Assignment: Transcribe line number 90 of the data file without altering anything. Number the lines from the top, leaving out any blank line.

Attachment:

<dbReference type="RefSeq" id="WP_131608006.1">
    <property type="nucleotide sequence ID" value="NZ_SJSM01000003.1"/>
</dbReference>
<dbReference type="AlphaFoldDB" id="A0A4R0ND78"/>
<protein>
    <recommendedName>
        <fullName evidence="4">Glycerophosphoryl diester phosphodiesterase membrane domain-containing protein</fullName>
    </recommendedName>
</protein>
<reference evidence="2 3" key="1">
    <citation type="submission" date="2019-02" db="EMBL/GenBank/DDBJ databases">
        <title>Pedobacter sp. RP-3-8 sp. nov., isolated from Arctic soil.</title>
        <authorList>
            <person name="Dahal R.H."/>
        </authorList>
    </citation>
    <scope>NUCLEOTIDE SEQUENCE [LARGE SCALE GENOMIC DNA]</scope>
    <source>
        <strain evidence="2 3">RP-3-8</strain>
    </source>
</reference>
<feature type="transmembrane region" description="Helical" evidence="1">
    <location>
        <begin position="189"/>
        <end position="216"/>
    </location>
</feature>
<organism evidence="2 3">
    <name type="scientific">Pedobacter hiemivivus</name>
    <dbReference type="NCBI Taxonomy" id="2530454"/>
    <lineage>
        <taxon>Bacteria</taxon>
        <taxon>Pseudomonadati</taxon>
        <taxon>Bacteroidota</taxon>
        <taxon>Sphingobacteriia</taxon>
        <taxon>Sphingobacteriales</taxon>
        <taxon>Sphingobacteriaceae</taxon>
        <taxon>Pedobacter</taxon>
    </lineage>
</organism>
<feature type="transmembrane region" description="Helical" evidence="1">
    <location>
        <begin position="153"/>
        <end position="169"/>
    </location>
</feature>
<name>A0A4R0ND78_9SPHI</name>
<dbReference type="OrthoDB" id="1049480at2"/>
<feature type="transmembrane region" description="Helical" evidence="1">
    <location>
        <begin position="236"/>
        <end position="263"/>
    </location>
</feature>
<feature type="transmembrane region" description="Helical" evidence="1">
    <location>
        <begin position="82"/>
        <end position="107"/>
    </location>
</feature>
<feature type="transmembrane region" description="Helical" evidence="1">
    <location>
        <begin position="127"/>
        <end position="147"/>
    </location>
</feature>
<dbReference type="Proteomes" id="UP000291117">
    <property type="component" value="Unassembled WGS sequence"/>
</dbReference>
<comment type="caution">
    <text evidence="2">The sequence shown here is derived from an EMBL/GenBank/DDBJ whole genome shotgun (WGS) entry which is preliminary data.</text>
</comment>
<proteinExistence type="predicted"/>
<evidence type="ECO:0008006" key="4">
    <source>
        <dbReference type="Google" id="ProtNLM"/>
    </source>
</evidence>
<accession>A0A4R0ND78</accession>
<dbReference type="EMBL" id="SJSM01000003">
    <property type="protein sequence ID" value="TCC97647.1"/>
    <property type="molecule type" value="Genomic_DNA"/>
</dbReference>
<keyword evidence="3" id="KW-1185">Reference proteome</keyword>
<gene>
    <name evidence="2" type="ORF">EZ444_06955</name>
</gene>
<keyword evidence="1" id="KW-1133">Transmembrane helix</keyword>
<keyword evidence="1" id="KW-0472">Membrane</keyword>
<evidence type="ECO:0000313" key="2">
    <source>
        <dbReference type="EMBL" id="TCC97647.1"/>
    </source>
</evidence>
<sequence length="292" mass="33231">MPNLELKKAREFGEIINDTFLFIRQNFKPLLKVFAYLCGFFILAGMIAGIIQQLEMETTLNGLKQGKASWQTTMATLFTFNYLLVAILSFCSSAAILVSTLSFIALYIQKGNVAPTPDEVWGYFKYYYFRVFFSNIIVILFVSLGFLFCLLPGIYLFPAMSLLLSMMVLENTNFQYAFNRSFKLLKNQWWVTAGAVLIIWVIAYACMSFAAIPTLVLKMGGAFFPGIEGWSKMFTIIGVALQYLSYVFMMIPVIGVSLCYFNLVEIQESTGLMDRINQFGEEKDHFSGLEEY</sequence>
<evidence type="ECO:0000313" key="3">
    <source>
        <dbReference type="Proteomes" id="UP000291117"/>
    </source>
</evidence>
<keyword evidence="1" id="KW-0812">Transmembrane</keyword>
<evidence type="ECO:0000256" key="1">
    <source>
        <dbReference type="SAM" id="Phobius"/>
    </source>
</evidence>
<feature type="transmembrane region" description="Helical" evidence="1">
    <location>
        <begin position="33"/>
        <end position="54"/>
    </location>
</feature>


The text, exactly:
<evidence type="ECO:0000313" key="2">